Lawrence brewery makes special beer to help raise money for California wildfire victims

photo by: Associated Press

Residences leveled by the Camp Fire line a cul-de-sac in Paradise, Calif., on Thursday, Nov. 15, 2018. (AP Photo/Noah Berger)

Free State Brewing Company is putting beer to especially good use this month.

The downtown Lawrence brewery and restaurant, 636 Massachusetts St., will put a new beer on tap to help people affected by the Camp Fire in Butte County, Calif. The November wildfire burned more than 153,000 acres and destroyed about 14,000 homes, according to As of Wednesday, 86 people had died, making it the deadliest wildfire in California history.

To help the area recover from the devastation, Sierra Nevada Brewing Company — which is based in the Butte County city of Chico, Calif. — began the Camp Fire Relief Fund in November, according to a news release. Sierra Nevada made an initial pledge of $100,000, but asked breweries across the country to help it grow by selling a special beer.

Geoff Deman, head brewer at Free State, said the Lawrence brewery would be one of the 1,400 breweries across the country to offer Sierra Nevada’s Resilience Butte County Proud IPA to its customers. Sierra Nevada shared the recipe for the strong, citrus-flavored beer so that breweries could make it locally, he said.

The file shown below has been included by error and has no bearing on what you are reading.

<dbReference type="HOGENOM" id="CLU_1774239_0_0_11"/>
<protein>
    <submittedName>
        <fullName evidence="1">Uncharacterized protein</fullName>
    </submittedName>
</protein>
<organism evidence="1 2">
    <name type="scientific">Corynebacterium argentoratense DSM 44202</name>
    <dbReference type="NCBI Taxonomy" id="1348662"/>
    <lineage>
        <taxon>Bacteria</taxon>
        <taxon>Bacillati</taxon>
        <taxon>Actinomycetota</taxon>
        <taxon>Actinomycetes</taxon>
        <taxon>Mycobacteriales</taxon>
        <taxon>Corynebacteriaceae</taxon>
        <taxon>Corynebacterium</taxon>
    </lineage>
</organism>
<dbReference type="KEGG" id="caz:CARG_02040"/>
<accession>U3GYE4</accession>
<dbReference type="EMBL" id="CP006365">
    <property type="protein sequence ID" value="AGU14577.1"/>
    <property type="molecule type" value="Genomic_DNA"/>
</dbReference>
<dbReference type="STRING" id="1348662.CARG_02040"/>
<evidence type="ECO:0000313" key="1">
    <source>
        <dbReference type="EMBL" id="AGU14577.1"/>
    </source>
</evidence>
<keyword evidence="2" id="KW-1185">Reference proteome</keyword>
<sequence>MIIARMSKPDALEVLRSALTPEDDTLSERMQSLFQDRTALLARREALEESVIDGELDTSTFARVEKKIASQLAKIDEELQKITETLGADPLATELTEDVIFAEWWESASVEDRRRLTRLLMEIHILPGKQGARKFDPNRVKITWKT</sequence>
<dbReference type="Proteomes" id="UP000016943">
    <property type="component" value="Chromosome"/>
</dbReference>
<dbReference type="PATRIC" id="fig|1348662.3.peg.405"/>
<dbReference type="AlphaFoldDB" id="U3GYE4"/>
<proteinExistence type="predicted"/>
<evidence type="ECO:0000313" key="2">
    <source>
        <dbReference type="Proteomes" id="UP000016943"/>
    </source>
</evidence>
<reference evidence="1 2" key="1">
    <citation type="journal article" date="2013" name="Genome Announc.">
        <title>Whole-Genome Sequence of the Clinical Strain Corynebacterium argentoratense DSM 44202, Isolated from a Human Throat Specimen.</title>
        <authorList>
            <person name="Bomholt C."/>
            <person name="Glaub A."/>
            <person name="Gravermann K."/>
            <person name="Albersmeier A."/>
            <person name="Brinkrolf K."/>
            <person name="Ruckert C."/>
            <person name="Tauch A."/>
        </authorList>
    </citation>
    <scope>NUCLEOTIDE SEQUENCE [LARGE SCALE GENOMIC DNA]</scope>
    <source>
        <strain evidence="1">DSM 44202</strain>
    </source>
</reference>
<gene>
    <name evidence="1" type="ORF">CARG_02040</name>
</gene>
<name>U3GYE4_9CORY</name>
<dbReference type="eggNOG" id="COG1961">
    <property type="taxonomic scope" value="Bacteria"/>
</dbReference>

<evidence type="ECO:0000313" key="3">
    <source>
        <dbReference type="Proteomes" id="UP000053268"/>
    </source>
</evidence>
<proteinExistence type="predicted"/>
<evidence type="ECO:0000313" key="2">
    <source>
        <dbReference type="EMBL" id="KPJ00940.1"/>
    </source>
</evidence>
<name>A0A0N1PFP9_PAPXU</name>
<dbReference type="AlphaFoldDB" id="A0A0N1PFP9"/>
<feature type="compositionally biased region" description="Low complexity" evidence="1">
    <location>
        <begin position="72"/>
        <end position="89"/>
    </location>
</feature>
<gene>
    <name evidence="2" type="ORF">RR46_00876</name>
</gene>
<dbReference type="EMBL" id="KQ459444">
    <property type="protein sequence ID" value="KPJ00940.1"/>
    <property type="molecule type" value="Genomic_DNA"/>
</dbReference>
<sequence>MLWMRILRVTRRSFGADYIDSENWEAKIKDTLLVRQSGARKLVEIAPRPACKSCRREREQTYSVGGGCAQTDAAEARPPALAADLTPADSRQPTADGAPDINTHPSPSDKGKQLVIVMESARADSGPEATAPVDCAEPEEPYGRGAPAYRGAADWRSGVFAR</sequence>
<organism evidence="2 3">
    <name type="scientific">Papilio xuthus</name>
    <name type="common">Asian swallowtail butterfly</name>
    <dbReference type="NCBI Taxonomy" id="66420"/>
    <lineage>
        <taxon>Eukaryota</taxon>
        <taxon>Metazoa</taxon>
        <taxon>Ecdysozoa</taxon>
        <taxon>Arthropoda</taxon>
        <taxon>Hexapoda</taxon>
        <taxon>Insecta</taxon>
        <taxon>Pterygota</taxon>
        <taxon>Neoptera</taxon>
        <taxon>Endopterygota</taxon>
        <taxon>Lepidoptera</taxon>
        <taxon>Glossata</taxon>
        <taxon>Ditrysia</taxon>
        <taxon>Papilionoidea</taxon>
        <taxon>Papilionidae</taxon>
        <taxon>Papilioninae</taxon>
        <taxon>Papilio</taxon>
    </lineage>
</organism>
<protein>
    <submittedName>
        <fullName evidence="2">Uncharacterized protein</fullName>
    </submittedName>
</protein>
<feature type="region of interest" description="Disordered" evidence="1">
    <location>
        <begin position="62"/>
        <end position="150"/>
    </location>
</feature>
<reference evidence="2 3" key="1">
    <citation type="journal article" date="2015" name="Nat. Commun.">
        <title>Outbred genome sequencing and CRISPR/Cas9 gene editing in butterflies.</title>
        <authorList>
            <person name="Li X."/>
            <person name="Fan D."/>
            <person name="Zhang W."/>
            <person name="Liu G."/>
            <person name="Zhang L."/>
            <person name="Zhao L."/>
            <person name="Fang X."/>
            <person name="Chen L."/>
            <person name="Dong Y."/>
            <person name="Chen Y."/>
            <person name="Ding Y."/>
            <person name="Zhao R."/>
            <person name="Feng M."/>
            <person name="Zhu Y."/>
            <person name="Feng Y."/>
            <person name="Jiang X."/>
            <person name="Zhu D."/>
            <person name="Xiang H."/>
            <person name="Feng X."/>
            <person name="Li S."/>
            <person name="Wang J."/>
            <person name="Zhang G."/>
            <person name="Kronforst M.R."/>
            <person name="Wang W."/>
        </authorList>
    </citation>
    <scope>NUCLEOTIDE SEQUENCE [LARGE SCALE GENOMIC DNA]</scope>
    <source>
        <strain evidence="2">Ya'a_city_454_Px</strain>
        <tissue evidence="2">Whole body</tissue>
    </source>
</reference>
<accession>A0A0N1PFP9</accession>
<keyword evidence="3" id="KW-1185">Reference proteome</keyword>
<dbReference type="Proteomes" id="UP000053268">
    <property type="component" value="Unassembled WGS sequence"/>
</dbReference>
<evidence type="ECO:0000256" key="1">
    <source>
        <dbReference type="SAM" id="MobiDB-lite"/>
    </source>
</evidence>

The beer will be on tap beginning Friday until it runs out, which will likely be about two to three weeks, Deman said. All proceeds from the sale of the beer will benefit the relief fund, which will donate money to organizations aiming to rebuild the Butte County community.

“Everybody in craft brewing has a relationship with Sierra Nevada in some way,” Deman said, noting that the California brewery is a pioneer in the craft beer industry. “When (Sierra Nevada) made the call out to breweries around the country to come forward to help out the situation, we saw an overwhelming response.”

Deman said Free State was happy to join the cause because it would help a great number of people in need. Free State has some understanding of the situation because it was the victim of an electrical fire in 2008 that set the brewery back nine months.

“And that’s just a business,” he said. “Putting ourselves in the shoes of people who have been made homeless or displaced because of the fire, it’s pretty sad.”

Deman said six breweries in Kansas and several others in the Kansas City, Mo., area were participating in the project.

“There is a strong sense of community among craft brewers,” he said.


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